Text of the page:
Is Vonnegut's Slaughterhouse-Five En Route to the Big Screen?
Yes, indeed, if a highly regarded director and screenwriter have their say.
Guillermo del Toro’s latest project, Pacific Rim, will make its way to the big screen this Friday. But that's hardly the sole reason he's buzzworthy this week.
Hoosiers, movie enthusiasts, and surely those who fall into both camps are practically falling off the edges of their cinema seats as they wait for confirmation: Will one of Hollywood’s most-prized screenwriters, Charlie Kaufman, team up with the movie director for the next big novel-turned-film, a visual retelling of Kurt Vonnegut's Slaughterhouse-Five? Del Toro sure hopes so, and we do, too. He told Paste magazine, “Charlie Kaufman is a very expensive writer”—and yet fans would likely argue he’s well worth every cent. Kaufman has penned some great films over time, including 1999's Being John Malkovich and Adaptation in 2002. Thankfully, director del Toro—who interestingly helmed 2006 fantasty/horror picture Pan's Labyrinth—says he’s intent on making this team work. Even so, the tandem notably lacks a script at present.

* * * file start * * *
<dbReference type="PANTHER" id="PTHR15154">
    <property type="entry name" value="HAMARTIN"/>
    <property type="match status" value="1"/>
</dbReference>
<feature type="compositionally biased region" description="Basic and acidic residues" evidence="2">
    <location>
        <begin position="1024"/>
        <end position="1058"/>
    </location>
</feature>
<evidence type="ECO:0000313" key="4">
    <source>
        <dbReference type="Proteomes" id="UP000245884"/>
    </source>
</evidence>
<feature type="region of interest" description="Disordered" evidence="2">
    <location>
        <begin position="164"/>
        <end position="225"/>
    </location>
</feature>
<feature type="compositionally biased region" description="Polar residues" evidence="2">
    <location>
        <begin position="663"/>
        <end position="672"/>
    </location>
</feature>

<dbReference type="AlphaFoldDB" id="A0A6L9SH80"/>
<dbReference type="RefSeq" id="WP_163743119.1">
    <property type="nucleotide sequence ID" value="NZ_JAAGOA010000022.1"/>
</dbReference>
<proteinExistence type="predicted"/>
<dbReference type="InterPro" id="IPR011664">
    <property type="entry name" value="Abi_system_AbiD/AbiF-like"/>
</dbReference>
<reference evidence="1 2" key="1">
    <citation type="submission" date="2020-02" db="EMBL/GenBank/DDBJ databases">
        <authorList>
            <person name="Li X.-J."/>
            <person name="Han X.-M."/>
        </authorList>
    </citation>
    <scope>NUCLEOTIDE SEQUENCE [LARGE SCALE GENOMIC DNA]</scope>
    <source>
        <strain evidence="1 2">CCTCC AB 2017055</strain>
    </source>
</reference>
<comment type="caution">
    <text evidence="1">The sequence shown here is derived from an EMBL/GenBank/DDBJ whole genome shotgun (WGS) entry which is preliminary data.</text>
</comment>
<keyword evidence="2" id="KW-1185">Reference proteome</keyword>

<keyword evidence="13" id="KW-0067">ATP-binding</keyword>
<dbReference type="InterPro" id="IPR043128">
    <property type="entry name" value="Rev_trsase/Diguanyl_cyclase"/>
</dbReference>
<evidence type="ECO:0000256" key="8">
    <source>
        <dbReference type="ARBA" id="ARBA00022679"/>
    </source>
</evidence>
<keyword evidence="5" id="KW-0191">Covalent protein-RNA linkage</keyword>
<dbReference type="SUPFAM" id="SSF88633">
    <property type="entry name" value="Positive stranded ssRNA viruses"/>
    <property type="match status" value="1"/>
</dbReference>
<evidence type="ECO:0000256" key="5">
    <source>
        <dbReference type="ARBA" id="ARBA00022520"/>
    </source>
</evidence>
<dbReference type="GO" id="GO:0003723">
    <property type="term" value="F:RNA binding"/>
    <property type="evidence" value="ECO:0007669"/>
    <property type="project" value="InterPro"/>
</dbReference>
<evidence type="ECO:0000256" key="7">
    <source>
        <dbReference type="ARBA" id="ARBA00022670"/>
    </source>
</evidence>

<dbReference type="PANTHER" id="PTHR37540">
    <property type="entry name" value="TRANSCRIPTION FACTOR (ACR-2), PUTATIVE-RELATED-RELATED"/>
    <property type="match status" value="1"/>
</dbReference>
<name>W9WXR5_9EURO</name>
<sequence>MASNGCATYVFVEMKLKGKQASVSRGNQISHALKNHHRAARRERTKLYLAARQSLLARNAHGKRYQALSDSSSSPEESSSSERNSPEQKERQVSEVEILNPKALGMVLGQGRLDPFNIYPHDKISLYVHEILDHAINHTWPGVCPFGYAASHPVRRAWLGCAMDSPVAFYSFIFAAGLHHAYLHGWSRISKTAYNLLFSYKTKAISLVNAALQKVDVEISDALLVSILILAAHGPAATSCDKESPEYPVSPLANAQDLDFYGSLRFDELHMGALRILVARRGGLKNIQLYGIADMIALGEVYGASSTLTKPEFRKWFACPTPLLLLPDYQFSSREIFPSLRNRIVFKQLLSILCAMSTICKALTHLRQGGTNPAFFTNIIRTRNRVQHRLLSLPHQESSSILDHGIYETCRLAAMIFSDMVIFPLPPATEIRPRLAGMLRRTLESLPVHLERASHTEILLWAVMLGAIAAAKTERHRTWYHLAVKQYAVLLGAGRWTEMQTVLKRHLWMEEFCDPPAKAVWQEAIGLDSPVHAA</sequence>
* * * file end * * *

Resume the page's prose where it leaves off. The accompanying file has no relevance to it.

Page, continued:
Slaughterhouse-Five—a time-jumping sci-fi story set largely in Dresden, Germany, during World War II—harbors great potential as a film, of course. It largely draws on the iconic author's own experience as a prisoner of Nazi forces during World War II. From alien characters dubbed Tralfamadorians to protagonist Billy Pilgrim’s near-death plane crash, this fantastical-historical tale would surely make the most levity-laden of splashes in theaters. That is, if it does get made. And if it doesn't? Well, as Vonnegut himself would write, so it goes.
Say the book does make its leap to the silver screen: What do you most hope to see? Or is this a bad idea?
Del Toro photo via Facebook